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What We Are Reading

November 21, 2010

Below is a list of books that we have read in recent weeks. The comments are not a review of the books, instead sort of an endorsement of ideas and investigations that can provide solid analysis and even inspiration in the struggle for change. All these books are available at The Bloom Collective, so check them out and stimulate your mind.

In Deep Water: The Anatomy of a Disaster, The Fate of the Gulf, and How to End our Oil Addiction, by Peter Lehner – This is the first book that honestly takes a look at the BP oil disaster that continues to unfold since the underwater well exploded earlier this year. Lehner does an excellent job at providing readers with sufficient background information, how the oil industry functions at the federal level and what the long-term ecological implications are of the largest single oil spill in US history will have in the Gulf. Unfortunately the book has a weak ending on how “we” will end our addiction to oil. Lehner is operating on the assumption that the mainstream environmental groups do, which is that we can easily transition from oil to renewable energy, without challenging the current levels of energy consumption or the capitalist framework energy production operates in.

Bringing It to the Table: On Farming and Food, by Wendell Berry – Bringing It to the Table is a collection of the best of farmer/poet Wendell Berry’s writing over the past three decades. With growing attention to food production in the US and the emphasis on eating locally, people would be well served be Berry’s earth-based wisdom that comes from years of practicing sustainable agriculture. Berry not only provides practical information on the importance of farming, but provides honest table talk about the urgency for all of us to develop a stronger relational awareness with the food that we eat. Few writers have been able to bring practice and analysis on the topic of food like Berry and this collection of essays can serve as sort of a handbook or guide for how we move forward with what we eat.

Words & Money, by Andre Schiffrin – Words & Money is a refreshing look at some of the current trends within the media business, both in the US and Europe. Schiffrin, the publisher of The New Press, not only provides readers with a sharp critique of how the commercial media in the US has failed the public in recent decades, he provides some interesting models from outside the US on how media, particularly news media, could function so that the profit motive does not cast a shadow over news content. Schiffrin also offers up some new ideas and new models that are currently not being used abroad, but could lead to some interesting approaches to producing independent media that truly serves the public interest.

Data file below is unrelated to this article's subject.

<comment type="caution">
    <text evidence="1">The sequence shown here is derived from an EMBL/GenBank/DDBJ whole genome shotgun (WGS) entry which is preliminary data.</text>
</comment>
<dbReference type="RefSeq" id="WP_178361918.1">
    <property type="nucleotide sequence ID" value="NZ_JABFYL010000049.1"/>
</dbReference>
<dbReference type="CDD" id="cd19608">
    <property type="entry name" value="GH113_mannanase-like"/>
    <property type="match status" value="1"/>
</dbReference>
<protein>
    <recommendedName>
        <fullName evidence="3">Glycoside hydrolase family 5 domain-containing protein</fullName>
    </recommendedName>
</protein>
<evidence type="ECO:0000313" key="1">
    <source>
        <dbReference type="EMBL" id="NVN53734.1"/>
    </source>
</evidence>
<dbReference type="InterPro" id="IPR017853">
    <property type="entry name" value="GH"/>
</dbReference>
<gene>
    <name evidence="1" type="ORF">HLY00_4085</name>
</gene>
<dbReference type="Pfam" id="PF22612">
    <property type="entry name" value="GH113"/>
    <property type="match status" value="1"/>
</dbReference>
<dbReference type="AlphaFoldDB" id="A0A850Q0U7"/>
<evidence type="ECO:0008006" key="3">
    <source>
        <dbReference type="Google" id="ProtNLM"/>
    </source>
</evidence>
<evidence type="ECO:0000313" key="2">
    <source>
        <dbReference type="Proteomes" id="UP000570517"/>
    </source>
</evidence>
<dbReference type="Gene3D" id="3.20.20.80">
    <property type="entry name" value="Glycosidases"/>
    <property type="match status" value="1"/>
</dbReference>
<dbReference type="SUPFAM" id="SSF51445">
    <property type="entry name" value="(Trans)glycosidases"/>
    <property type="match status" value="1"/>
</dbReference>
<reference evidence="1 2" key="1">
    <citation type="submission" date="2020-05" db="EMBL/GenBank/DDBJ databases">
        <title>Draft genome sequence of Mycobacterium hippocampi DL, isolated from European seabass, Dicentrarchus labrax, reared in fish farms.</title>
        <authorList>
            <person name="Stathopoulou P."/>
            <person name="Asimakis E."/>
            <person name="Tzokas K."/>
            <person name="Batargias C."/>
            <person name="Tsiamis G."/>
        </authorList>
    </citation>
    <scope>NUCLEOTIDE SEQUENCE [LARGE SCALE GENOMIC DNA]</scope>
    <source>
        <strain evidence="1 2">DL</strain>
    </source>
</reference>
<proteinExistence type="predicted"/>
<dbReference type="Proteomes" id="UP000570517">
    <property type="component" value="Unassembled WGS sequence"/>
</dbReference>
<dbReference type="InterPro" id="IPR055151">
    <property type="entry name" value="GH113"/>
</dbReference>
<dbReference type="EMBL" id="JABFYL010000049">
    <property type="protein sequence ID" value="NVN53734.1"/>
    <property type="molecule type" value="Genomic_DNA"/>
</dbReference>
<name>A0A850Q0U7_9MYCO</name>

The Pornography of Meat, by Carol J. Adams – This book is a fabulous sequel to Adams’ first book The Sexual Politics of Meat, which she wrote in 1990. The Pornography of Meat continues the analysis from Adams’ first book by making the link between how we objectify the bodies of animals in order to consume them, which is the same thing we do to women’s bodies in advertising in order to “consume them.” Adams provides over 100 visual examples in the book which supports her analysis of how women’s and animal’s bodies have become commodities for us to consume and that that commodification is often sexualized. Adams makes a strong case for vegetarianism by looking at the harm done to animals through a feminist lens.

After the Greek Uprising – a documentary video by ZNet – In May 2009, Z staff traveled to Athens to talk with people about the December uprising and its implications for long-term organizing toward revolutionary change. They interviewed people in the large anti-authoritarian movement, as well as participants in the uprising, and members of a neighborhood occupation. The documentary includes footage from the uprising and various areas of political action around Athens. It also has scenes from a well-attended B-Fest conference, which focused on how to move forward. After the Greek Uprising provides an inspiring example of how revolutionary change can occur and would be a useful resource for those in the US in terms of what kinds of tactics and strategies were employed that made the uprising effective.


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